Damon is of the view that it is not easy building processes. Because at the end of the day, we get repeatability. This is a time-consuming process. If we take our time out of this repetition, we can dominate the market and our competitors. David explains that nine out of ten times, a leader, despite spending huge amounts of money, witnesses that his subordinates are not doing what the former wants the latter to do. The solution, according to him, lies in “engaging and empowering people.”
Damon draws David’s attention to a scenario where a person wants to become an entrepreneur, what hacks or some of those lazy opportunities that they can get. David opines that ease comes when one learns to connect the dots and get people to understand what they are supposed to do. It takes some time. Getting rid of tedious and repetitive work is possible. All it takes is to hire the right people and “give them the tools and support along the way.” He experimented with this approach when he started his business, and it grew in a relatively short time.
He continues elaborating on the idea of saving time. He says that business owners must differentiate between repetitive and innovative tasks. We can fix repetitive tasks in fifteen minutes. An owner can work as many as ten workers if they sort it out. Innovative tasks, “without investing in a VA, without maybe investing in team members” can be scheduled to save time if the owner chooses to document their activities based on these deliberations such as: “is it a time-waster? Is it something that I love to do? Is it something that is important to do? Damon thinks this approach matches the 80-20 rule, where the vital 20% determines all the productivity.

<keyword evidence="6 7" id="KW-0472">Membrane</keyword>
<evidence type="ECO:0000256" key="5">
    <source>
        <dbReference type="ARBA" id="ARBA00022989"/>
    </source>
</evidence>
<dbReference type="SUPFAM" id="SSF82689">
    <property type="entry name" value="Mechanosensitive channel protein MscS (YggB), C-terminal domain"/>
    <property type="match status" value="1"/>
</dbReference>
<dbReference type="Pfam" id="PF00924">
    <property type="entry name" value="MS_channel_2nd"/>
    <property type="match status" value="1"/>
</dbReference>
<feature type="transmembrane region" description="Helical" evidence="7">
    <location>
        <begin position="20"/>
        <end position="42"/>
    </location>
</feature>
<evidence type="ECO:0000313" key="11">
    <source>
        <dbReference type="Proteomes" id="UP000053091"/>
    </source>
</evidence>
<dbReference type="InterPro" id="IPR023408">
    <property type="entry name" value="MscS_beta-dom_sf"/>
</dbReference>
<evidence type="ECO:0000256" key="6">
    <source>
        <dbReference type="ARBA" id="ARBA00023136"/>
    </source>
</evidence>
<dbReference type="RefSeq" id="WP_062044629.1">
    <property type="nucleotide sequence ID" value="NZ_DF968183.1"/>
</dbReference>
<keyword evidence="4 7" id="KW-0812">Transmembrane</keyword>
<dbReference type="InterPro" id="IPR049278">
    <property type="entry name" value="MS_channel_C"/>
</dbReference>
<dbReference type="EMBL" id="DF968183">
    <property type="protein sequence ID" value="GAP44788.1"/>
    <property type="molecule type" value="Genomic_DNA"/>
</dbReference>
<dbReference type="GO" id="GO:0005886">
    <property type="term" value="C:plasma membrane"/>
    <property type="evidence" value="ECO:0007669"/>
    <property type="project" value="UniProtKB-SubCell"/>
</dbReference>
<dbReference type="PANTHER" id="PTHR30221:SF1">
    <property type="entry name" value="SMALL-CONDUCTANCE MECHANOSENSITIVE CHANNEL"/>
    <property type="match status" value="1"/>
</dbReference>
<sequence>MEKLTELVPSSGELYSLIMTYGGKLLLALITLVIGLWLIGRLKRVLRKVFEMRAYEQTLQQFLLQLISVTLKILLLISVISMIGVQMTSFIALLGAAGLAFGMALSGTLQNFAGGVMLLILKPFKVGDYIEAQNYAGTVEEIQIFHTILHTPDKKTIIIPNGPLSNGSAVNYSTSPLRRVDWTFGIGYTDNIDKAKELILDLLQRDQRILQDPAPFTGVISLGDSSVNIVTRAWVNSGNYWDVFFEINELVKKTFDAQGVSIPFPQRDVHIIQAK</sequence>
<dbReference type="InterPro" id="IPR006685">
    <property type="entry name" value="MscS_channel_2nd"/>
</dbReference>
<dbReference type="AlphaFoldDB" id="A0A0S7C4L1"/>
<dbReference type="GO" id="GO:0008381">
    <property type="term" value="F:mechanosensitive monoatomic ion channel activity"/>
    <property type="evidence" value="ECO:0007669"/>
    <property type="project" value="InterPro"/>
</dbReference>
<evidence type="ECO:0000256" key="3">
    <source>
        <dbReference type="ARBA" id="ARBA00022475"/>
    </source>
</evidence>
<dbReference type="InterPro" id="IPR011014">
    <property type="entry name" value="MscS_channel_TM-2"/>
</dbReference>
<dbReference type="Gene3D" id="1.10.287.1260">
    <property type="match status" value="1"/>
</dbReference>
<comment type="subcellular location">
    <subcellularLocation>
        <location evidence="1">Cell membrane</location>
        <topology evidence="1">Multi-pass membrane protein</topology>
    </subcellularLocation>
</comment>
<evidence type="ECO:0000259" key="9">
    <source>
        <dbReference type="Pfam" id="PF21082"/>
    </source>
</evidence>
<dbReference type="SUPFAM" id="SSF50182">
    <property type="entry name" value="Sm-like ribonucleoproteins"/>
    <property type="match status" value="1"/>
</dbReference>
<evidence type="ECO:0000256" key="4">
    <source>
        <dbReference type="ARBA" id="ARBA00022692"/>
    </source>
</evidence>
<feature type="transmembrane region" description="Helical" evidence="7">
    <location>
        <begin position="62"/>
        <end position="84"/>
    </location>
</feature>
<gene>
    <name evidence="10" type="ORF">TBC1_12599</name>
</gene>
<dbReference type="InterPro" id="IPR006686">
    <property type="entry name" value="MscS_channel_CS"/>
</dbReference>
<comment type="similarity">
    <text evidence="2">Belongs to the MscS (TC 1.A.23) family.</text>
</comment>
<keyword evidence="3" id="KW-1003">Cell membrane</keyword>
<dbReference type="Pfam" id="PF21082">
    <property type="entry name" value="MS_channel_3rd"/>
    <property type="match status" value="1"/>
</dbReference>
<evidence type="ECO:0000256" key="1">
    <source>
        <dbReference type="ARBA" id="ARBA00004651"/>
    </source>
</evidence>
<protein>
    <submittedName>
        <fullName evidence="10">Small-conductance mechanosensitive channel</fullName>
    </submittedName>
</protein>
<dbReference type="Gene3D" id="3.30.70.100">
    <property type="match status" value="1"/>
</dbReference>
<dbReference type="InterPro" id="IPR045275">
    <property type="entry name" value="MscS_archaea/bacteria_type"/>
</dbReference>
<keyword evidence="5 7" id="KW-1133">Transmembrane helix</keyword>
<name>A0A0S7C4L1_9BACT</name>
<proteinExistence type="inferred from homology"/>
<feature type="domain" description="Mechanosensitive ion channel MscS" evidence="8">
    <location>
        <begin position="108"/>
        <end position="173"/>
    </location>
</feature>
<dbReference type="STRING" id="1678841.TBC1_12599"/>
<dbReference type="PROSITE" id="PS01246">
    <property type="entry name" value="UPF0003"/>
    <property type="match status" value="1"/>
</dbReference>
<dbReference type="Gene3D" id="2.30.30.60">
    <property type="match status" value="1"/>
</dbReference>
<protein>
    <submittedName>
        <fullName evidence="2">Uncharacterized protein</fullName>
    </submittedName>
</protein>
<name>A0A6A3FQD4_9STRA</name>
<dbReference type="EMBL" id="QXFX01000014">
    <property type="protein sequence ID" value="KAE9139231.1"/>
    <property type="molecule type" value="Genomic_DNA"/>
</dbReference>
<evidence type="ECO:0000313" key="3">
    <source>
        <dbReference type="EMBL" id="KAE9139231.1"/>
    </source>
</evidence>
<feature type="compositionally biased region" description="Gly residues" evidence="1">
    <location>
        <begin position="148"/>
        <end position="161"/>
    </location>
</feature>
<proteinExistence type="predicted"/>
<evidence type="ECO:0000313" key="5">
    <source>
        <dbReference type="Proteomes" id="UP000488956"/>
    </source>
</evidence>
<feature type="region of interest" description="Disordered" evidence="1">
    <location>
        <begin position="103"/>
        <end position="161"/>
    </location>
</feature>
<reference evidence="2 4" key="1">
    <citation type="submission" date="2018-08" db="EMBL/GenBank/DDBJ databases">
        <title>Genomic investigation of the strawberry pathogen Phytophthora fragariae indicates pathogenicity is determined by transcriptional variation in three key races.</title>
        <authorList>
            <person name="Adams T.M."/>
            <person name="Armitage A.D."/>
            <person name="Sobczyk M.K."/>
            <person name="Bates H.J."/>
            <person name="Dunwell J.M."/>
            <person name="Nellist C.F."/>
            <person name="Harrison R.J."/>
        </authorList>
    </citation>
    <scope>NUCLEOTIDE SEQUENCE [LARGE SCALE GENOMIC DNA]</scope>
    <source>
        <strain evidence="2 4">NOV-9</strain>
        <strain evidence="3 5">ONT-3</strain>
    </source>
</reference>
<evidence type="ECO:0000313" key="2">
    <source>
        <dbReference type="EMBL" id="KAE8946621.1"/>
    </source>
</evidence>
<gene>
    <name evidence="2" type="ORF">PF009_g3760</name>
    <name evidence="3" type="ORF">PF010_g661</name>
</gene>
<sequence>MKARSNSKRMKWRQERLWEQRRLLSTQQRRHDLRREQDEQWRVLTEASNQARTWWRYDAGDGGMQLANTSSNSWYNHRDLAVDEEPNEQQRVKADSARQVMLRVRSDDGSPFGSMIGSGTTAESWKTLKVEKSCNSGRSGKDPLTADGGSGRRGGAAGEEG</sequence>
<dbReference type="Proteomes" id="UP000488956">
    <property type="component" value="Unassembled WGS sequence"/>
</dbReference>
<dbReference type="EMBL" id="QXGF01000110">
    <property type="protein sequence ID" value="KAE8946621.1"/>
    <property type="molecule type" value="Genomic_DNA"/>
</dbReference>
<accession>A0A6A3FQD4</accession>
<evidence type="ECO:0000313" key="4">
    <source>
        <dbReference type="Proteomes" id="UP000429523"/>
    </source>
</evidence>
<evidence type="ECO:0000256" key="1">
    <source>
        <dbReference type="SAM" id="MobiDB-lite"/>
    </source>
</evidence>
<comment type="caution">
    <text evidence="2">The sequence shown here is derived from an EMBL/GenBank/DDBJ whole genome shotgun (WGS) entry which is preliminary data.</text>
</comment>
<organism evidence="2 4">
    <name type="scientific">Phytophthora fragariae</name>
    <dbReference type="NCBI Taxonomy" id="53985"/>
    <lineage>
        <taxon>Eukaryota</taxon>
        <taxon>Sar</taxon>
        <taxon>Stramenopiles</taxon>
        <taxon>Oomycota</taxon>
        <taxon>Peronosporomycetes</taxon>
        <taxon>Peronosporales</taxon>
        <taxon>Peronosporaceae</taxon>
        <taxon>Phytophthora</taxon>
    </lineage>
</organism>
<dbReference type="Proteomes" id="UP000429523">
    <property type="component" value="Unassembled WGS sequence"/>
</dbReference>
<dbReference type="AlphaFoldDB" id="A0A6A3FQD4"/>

Curt thinks there is always something on his “plate to deprive” him from hitting the goals. He wishes to be more efficient and more effective with his time to get lazy. He asks David if he could render his expertise on “elimination, delegation, and automation.” Elimination of repetition is necessary to be lazy. Similarly, he says, a solopreneur has more to delegate. If they hire a Virtual Assistant, it is considered delegation. While automation is the order of the day.